A Thin Line Between Love & Hate


I don’t want to like Chad Johnson.  But sometimes, I can’t help it.

This year, HBO featured the Cincinnati Bengals on their Hard Knocks series.  The show was pretty much mind-numbingly with two exceptions.  The first being whenever owner Mike Brown or his equally clueless daughter (who, inexplicably, negotiates contracts) were demonstrating how ineptly they run their franchise.  The other was whenever Ochocinco had his weekly spotlight, such as in the clip above. I defy anybody to watch that and tell me he doesn’t come across as one of those rare athletes who is legitimately funny and entertaining like Shaquille O’Neal.

I don’t want to like Chad Johnson.  But sometimes, I can’t help it.

Recently, I was offered the chance to review a copy of Chad’s new book, Ochocinco What Life and Football Have Thrown My Way.  I agreed because I needed to know if I was losing my mind.  I needed to know if the Chad on Hard Knocks was an optical illusion or a figment of my imagination. As a diehard Pittsburgh Steelers fan, I needed my hate back.

The book begins with a highly detailed description of Ocho’s luxurious Florida mansion.  Then it began describing all the expensive cars parked in the driveway of this luxurious Florida mansion.  Now, I don’t begrudge anybody their success but when you go out of your way to stress exactly how well off you are, it either means you’re extremely shallow or have a small penis.  I began to regret my decision to review this book.

After a few pages devoted to his fleet of high-priced automobiles, Chad mentioned the car he has up in Cincy. It happens to be a Dodge Charger painted to look like the General Lee.  Of course, it says “General Ochocinco” across the top but let’s give a brother a break. That’s exactly what I would buy if I could run, jump, catch, and do the Riverdance. It’s still really cool. And just like that, I was sucked right back in.

I don’t want to like Chad Johnson.  But sometimes, I can’t help it.

The rest of the book is a unique combination of a biography and The World According to Chad.  At 272 pages, they easily could have lopped about thirty pages off that total.  Chad has a tendency to chew his cabbage not just twice but six or seven times.  Some things, such as the rumor he punched a coach during halftime of the 2005 Steelers-Bengals playoff game, must really bother him because he bring it up in order to deny it almost every chapter.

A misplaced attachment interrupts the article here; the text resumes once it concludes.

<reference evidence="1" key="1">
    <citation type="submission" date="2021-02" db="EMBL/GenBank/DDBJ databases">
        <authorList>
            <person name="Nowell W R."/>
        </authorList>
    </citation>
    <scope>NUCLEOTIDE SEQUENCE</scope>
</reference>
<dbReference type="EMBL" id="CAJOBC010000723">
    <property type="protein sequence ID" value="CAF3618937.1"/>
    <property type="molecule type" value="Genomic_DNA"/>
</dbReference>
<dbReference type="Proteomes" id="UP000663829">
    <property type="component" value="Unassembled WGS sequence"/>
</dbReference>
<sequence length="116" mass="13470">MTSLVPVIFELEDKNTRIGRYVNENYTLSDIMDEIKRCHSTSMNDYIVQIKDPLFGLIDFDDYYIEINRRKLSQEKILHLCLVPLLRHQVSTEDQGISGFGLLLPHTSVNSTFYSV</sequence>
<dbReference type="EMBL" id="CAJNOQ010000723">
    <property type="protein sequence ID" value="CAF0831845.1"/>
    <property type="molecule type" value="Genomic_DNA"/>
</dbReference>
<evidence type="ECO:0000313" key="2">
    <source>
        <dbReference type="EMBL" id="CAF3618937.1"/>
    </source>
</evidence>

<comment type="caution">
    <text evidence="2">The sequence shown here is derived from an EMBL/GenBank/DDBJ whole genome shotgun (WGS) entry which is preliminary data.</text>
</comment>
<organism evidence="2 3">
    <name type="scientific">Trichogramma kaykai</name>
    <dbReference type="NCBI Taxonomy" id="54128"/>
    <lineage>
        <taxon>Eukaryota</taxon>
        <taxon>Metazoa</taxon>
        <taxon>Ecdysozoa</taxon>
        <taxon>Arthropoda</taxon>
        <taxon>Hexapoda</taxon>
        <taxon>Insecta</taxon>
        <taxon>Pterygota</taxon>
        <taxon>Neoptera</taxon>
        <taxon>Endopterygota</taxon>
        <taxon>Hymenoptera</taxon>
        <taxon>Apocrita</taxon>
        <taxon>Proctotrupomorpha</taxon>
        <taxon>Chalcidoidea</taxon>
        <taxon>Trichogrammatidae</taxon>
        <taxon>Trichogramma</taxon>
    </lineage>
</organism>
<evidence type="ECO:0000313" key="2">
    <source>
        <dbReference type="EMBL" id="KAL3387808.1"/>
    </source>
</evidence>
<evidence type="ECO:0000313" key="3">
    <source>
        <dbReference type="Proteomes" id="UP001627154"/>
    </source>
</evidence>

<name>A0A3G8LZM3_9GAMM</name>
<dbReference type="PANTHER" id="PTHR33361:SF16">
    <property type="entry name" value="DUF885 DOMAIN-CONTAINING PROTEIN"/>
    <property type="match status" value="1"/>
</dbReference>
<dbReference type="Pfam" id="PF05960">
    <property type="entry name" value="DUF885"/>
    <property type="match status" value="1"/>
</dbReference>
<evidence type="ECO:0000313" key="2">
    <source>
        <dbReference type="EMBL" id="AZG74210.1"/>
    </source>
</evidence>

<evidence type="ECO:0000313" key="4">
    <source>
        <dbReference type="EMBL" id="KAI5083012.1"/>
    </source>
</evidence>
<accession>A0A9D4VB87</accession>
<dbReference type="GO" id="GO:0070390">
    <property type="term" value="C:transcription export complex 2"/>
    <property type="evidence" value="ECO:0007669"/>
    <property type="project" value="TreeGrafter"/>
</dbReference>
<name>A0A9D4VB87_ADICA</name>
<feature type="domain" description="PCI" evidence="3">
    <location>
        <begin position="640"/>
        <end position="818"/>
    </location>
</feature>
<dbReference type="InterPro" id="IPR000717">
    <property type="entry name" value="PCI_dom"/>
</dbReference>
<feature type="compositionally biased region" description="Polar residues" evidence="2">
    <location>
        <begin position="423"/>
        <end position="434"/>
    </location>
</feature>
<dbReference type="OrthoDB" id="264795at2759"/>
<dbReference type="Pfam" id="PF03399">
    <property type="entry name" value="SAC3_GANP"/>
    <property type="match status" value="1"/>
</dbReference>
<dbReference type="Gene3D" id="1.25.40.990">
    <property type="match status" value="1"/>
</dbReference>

Which brings me to the best part of the book.  Even though it’s Chad’s story, he invited others to present their points of view.  Some might add that to the category of “padding” but I thought it made for the most interesting reading.  For example, another of Ocho’s frequent protests is he doesn’t want to hurt/offend anybody, he just wants to have fun.  This is why he’s so proud of his elaborate touchdown celebrations (in fact, he devotes an entire chapter to them), including the one where he put on a “Future Hall of Famer” cape.  Well, Bengals coach Marvin Lewis didn’t appreciate that antic one bit and I commend Chad for printing his no punches pulled rebuttal.

Actually, in many ways Lewis is as much the star of this book as his star receiver.  You may not have heard but earlier this week, Chad was planning to send a case of mustard to the Steelers.  Lewis got wind of  it and put the kibosh on his plan, because you don’t step on Superman’s cape and you don’t piss off the Steelers D.  Anyway, the book is full of stories similar to that, with Ocho playing the mischievous kid and Marvin channeling Cliff Huxtable  Those two should really have their own sitcom.

At this point, I’m sure some of you are wondering why a Steelers fan, perhaps one still not won over by Ochocinco’s personality, would be interested in this book.  For one, Chad has a lot of choice criticisms of the Bengals organization (this was written back when he was desperately trying to get traded).  Most notable are his comments regarding the decision to fire Dick LeBeau, who was their head coach early in his career.  Secondly, Chad shares a lot of observations about the NFL in general, including several Steelers.  His spirited defense of the “NFL’s Dirtiest Player” Hines Ward may surprise you.  He also has a number of great Joey Porter quotes for those of us who miss seeing Peezy in the Black and Gold.

No mentions of Ike Taylor, though.  I guess it makes sense, since yet another of his beaten horses is nobody can cover him (ever) and he’s always open (always).  He rationalizes his poor season last year by claiming the Bengals QBs were told not to throw him the ball as punishment for trying to get traded.  I guess that’s one way of looking at things but I still would’ve liked to see him explain why Face Me Ike always seems to shut him down.  Hey, there’s no shame in being stopped by the Steelers.

Whatever you think about Ochocinco, this book won’t do much to change those feelings one way or the other.  Every chapter, you get a brief glimpse of the real Chad, the funny likable personable guy you saw in that video clip.  The Chad who had a long hard road to the NFL from humble beginnings raised by his grandmomma in Liberty City, Florida.  When you’re raised the same place they set a Grand Theft Auto game, you know you’ve come far.  It’s just too bad he feels the need to switch back into the Ochocinco character so frequently.

Still, I can’t help liking Chad Johnson.  But I still want him to suck against the Steelers.